As you think about your meals holistically, be sure to stay balanced. Your meals should always be varied and diverse. It’s tempting for new vegetarians to simply eat pasta and pizza and soda – all technically vegetarian – but this can lead to nutritional deficiencies, as well as a general sense of boredom with your food. In that same vein, thinking through your diet means paying attention to your health, and how plant-based cooking is making you feel. For new vegetarians and vegans, it is sometimes worth requesting a blood test from your doctor after six months, just to ensure that you are eating correctly and that your diet continues to be nutritionally balanced.
Be open to new foods:
There are so many creative plant-based substitutes for meat and dairy products. While there is a growing market for meat-mimicry (i.e., plant-based products which are eerily similar to the taste, smell, and texture of meat) that most new vegans and vegetarians find helpful, lots of plant-based food moves beyond meat imitation, making for creative food partnerships. Keep an open mind when you go to restaurants or are trying out a new recipe.
Google ‘easy’ or ‘beginner’ vegetarian recipes:
I still do this! As much as I love my many vegan and vegetarian cookbooks, they can on occasion be very labour-intensive, require ingredients I have never heard of, and take up too much of my time. I like to save those recipes for the weekend, and instead look specifically for easy plant-based recipes during the workweek. Keep an eye out for recipes that are specifically catered to new vegans and vegetarians, as well as quick and easy recipes with minimal ingredients and in a similar style of cooking to what you are already used to.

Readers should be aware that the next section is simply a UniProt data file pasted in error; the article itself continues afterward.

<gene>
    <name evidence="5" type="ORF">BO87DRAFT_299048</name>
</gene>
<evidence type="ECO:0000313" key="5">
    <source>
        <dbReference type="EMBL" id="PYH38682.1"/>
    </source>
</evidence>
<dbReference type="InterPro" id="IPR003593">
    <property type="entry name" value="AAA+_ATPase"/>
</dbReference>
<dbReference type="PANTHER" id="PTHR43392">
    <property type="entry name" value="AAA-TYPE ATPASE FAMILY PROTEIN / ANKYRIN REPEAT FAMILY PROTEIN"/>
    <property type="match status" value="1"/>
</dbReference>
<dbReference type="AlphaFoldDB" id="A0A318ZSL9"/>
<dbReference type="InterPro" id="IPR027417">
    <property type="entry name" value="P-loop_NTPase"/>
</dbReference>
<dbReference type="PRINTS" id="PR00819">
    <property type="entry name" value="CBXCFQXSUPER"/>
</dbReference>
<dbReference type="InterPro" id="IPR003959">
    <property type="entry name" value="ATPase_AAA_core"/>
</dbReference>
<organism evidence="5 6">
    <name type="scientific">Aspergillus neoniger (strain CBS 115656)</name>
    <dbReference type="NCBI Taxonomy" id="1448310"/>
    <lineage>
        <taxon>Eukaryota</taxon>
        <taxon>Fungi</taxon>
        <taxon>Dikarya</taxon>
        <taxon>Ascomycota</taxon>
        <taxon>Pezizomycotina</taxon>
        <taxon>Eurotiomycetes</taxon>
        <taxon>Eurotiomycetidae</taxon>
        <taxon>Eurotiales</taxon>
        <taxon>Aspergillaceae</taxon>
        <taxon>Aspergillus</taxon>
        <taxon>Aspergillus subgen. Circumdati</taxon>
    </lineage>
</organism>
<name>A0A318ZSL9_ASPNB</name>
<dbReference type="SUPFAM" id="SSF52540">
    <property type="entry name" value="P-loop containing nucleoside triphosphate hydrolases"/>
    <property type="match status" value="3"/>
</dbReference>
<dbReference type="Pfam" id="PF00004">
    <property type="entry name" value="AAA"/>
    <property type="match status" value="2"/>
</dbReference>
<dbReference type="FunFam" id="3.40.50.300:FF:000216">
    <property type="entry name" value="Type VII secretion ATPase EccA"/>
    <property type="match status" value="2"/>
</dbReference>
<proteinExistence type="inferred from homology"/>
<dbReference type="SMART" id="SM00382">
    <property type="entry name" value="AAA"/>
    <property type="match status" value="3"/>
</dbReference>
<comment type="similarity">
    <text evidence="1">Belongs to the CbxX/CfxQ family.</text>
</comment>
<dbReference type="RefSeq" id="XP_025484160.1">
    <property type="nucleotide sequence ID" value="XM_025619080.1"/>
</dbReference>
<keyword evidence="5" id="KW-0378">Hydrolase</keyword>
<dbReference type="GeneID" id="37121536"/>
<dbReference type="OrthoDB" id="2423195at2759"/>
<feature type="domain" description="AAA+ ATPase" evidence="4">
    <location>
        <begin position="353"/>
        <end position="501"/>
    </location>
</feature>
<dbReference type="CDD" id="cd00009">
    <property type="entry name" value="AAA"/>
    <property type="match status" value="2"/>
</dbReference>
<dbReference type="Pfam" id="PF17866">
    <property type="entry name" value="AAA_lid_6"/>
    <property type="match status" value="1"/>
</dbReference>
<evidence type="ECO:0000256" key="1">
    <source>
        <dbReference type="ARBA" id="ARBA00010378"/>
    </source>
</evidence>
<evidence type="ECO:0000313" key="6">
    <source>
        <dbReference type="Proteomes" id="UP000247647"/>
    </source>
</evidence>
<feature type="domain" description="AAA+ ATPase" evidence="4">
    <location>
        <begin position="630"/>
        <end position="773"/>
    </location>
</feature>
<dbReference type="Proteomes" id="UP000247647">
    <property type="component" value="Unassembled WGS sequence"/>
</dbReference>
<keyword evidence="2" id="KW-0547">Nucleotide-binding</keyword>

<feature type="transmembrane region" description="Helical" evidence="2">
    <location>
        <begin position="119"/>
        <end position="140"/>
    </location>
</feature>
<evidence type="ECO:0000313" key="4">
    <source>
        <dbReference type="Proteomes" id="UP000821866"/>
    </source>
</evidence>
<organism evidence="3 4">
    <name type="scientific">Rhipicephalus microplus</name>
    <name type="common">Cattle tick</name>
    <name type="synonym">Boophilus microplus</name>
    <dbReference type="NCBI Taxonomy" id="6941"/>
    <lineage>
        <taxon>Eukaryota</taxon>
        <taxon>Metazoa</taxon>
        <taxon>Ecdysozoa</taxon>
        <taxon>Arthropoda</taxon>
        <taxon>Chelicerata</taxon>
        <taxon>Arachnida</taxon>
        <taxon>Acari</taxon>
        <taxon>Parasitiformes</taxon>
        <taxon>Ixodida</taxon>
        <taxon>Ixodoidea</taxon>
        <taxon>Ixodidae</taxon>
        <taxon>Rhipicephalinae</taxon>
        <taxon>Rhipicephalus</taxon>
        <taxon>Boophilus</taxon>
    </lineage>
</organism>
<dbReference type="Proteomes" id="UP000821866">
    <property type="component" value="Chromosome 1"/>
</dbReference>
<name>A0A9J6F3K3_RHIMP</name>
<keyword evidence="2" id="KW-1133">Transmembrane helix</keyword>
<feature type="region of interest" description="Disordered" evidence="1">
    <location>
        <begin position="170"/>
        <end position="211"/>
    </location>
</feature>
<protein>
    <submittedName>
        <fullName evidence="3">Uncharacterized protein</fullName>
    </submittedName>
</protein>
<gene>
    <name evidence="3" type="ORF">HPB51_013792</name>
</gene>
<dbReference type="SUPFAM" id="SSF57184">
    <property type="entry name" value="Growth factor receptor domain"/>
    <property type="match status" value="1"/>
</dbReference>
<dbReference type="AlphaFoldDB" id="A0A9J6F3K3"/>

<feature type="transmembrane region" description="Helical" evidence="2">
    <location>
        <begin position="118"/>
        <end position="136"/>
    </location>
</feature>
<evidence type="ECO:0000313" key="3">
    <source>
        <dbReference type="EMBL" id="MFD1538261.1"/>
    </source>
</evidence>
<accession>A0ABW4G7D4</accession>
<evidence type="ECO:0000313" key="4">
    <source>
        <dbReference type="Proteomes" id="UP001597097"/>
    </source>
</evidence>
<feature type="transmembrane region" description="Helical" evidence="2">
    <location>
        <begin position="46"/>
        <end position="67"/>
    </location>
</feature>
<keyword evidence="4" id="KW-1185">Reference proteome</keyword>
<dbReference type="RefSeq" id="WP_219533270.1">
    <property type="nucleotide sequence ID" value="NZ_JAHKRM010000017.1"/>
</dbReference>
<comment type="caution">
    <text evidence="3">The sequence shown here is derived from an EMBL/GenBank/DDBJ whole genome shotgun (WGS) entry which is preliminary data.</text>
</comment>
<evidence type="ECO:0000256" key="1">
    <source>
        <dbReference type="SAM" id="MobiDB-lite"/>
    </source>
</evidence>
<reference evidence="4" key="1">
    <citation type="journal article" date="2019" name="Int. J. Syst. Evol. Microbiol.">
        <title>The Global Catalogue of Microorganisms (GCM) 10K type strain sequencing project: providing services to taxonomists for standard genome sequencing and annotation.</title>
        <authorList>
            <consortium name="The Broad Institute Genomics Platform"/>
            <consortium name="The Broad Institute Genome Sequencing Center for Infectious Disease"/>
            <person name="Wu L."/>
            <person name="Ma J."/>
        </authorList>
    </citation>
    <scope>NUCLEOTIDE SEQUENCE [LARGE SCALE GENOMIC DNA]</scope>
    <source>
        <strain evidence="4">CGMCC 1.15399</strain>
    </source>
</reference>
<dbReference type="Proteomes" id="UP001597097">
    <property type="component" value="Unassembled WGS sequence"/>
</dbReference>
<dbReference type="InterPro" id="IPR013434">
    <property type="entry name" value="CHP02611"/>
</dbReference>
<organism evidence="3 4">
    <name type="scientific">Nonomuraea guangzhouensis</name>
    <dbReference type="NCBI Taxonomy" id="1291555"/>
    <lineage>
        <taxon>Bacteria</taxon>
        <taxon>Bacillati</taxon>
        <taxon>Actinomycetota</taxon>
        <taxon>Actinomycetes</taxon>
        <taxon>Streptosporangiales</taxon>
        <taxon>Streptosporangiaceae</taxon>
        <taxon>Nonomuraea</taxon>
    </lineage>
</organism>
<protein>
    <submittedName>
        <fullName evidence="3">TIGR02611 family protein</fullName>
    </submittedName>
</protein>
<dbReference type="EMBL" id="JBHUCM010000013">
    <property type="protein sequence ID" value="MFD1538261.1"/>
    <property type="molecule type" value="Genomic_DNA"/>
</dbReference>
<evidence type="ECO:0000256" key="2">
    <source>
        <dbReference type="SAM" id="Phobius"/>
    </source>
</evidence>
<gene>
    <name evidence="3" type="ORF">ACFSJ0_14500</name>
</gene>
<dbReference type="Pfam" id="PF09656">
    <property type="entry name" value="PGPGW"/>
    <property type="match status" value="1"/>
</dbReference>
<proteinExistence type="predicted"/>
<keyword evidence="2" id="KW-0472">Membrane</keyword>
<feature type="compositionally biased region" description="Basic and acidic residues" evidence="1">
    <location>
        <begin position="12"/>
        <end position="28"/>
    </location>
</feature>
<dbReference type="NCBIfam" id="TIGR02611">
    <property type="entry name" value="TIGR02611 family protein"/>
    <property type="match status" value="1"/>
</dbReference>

Involve yourself with your plant-based community:
Talk to your friends who are vegan and/or vegetarian. They likely have a wealth of knowledge – and recipes – that they would be more than happy to share with you. They can even bring you to the grocery store, or help restock your cupboards so that you are ready to start transitioning your diet to a plant-based one. It is much easier to eat “plantifully” when you are surrounded by friends who are doing the same. And as you grow more confident in your own vegan/vegetarian cooking abilities, help guide someone else through this new way of eating.
Join your local climate movement:
It is undeniable that a plant-based diet has a significantly reduced environmental impact and, as a long-time vegetarian, I am a hearty supporter of the decision to transition away from meat and into a plant-based lifestyle. It’s healthy, it’s fun, and it’s good for our planet. But as I’ve mentioned above, even a plant-based diet doesn’t negate the impacts of our global industrialized agricultural system, which contributes to global food inequality, as well as deforestation, water eutrophication, and overall climate change. Individualized choices like going vegetarian can and do make a difference in the fight against the climate crisis, but so too do community-led grassroots movements. Climate change is political, and food choices are political choices, so I would urge you to start moving away from meat, and to link up with your local climate group.
Hannah Ascough, a PhD candidate at Queen’s University in the Department of Global Development Studies, is a longtime vegetarian, a Kingston resident, and a member of 350 Kingston.
Share your views! Submit a Letter to the Editor or an Op/Ed article to Kingstonist’s Editor-in-Chief Tori Stafford at [email protected].